When capitalism seemed to be collapsing across the western world in 2009, demand from China, for everything from iron ore to designer handbags, helped lift the global economy out of the darkest days of the financial crisis.
The Chinese economy, fuelled by a $586bn stimulus package, grew by 9.4 per cent that year and broke 10 per cent in 2010, earning credit for leading the global recovery as the US and Europe struggled. That effort consisted mostly of bank lending and kick-started economic activity, as Chinese groups bought up raw materials and goods around the world.
Some economists think China will launch a stimulus programme that will spur a new wave of demand in the countries devastated by coronavirus and tipped the global economy into a recession.
This time round, however, the People’s Bank of China has taken a more measured approach so far, even as the US Federal Reserve has pumped trillions of dollars into the financial system and central banks around the world that have lowered interest rates.
The PBoC has lowered lending rates slightly and this week unleashed about Rmb550bn in new lending capacity at banks.
“There has been a lot of enthusiasm regarding People’s Bank of China interventions here in Europe, especially given that the ECB’s manoeuvre margin is so limited,” said Ipek Ozkardeskaya, a senior analyst at Swissquote Bank.
But the world’s second largest economy is in the midst of its sharpest contraction since the 1970s. Factory floors and shopping centres were vacant throughout February as the public health emergency halted the movement of hundreds of millions of people.
Industrial output contracted by 13.5 per cent in January and February, the fastest pace on record, the National Bureau of Statistics said on Monday. Retail sales plummeted 20.5 per cent in the first two months of this year compared with 2019 and urban unemployment hit 6.2 per cent in February, the highest rate ever publicly disclosed.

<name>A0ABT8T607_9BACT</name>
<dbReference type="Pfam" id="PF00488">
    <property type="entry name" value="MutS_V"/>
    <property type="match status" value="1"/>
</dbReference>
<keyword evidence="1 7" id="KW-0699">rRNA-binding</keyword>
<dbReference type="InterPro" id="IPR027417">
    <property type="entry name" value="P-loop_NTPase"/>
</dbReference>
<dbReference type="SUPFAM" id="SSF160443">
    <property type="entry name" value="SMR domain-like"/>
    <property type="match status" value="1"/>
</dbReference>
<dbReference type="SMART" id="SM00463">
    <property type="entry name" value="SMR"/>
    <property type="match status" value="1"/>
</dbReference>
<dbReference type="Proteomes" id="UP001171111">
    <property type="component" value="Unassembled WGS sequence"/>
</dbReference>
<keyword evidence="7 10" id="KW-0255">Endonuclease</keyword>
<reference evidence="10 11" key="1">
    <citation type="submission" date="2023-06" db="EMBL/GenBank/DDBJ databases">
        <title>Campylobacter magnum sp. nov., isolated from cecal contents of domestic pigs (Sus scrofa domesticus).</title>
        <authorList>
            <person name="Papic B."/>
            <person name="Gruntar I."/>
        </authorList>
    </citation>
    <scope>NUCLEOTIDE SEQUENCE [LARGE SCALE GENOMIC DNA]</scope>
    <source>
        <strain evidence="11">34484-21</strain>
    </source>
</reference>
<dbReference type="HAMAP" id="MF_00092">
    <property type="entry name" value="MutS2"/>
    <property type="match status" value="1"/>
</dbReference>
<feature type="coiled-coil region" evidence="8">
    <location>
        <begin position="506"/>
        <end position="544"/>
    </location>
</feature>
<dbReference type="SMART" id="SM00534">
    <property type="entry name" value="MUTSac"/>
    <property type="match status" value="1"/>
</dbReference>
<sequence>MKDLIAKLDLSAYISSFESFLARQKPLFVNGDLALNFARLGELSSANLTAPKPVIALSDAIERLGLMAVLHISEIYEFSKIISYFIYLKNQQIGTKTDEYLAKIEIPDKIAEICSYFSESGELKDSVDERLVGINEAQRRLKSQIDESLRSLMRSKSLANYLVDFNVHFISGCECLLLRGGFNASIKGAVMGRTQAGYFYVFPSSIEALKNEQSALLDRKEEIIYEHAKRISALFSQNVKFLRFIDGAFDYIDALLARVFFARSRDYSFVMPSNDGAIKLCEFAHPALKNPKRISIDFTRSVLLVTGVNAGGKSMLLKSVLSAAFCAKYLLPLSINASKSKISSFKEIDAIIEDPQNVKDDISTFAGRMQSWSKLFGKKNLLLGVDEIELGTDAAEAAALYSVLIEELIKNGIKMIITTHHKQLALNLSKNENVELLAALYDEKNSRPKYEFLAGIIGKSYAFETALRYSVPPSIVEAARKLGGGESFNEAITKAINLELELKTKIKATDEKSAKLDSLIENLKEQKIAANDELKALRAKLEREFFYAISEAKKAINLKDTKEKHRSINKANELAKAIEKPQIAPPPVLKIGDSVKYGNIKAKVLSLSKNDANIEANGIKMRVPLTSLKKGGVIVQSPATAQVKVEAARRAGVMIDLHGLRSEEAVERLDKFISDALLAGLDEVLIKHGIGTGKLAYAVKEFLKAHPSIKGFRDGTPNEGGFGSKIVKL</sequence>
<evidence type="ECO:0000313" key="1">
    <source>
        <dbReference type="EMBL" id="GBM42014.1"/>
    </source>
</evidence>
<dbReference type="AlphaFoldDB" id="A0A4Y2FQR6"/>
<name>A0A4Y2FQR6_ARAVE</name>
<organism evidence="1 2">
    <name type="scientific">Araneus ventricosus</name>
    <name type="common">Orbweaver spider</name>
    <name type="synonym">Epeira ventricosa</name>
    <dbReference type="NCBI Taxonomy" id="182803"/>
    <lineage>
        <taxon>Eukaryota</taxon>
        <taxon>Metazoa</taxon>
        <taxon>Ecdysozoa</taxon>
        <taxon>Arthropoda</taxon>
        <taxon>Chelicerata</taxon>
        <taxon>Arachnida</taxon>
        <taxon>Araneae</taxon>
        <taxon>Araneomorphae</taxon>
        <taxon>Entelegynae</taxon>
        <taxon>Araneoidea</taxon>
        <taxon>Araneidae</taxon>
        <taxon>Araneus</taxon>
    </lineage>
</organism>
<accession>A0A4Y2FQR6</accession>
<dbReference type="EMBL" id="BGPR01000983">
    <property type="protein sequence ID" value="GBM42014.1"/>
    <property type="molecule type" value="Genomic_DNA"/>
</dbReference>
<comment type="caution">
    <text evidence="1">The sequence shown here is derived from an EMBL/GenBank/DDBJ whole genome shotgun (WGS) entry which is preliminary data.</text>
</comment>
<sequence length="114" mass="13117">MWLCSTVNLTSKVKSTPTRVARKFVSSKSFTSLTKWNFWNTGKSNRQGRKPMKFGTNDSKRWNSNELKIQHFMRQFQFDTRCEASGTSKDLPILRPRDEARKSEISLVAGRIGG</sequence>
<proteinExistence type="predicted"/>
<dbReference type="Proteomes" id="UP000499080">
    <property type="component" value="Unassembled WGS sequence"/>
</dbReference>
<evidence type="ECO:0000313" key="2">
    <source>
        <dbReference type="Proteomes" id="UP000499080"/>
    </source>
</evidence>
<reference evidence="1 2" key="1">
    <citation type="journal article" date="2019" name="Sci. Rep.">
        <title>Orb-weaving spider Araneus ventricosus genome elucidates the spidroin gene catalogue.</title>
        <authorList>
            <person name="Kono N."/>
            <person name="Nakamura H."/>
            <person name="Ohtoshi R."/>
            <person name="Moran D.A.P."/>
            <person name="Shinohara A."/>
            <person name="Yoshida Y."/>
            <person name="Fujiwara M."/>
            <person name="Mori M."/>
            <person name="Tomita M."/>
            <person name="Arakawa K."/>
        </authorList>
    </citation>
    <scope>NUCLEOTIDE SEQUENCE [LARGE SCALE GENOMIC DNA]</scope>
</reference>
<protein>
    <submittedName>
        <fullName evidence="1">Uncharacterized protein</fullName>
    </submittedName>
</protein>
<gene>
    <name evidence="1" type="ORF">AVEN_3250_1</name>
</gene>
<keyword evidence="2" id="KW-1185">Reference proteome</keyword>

The pace of capital investment in the country, which creates global demand for building materials and machinery, was slowing even before the coronavirus crisis, according to Mo Ji, chief China economist at investment manager AllianceBernstein.
That means even a powerful stimulus programme in China would struggle to boost global growth. “No matter how much credit corporates take, there is nowhere for further capex expansion,” she said.
Neil Shearing, group chief economist at Capital Economics, said he expected China to launch a stimulus to engineer a recovery from what will probably be China’s worst quarter since the Cultural Revolution in the 1960s and 1970s. Capital Economics estimated that gross domestic product contracted by 13 per cent in the first two months of the year.
Mr Shearing expects the stimulus to be equivalent to about 2 per cent of GDP and come from various sources: targeted fiscal support in the form of loans and subsidies to the hardest hit employers and loosening monetary policy. In addition, the central bank could offer cheap finance to banks lending to the most affected sectors.
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This will cause the budget deficit to balloon this year and add to China’s already huge pile of debt. But Mr Shearing believes Beijing probably possesses the financial headroom to avoid slipping into a debt crisis.
“A significant stimulus would be an issue for China’s medium-term debt structure but it would not cause a short-term fiscal crisis,” he said.
China’s total debt load amounts to about 310 per cent of GDP, one of the highest levels among emerging markets, according to the International Institute of Finance.
“The macro stimulus effort is going to be much more timid than in 2009, as large-scale stimulus does not sit well with the current mindset of policymakers in Beijing,” said Louis Kuijs, head of Asia economics at Oxford Economics. He noted that the plan was estimated to be equal to just 1 per cent of GDP growth in 2020 compared with 9.7 per cent in 2009.
Chen Yulu, PBoC deputy governor, noted recently in the Financial Times that the central bank intended to maintain “normal monetary policy”, signalling it would avoid introducing negative rates.
“My sense is that the leadership, even at the current moment, puts greater emphasis on financial stability than was the case in 2008 and 2009,” said Nikolaj Schmidt, chief international economist in the fixed income division of investment manager T Rowe Price.
China will eventually play a role in the global recovery, said Helen Qiao, chief greater China economist at Bank of America. As normal economic conditions return to the country, policymakers are expected to roll out fiscal and monetary stimulus that will raise demand for materials and goods overseas in the second half of the year.
She added: “There’s a good chance that China was the first to go down and will be the first to come back.”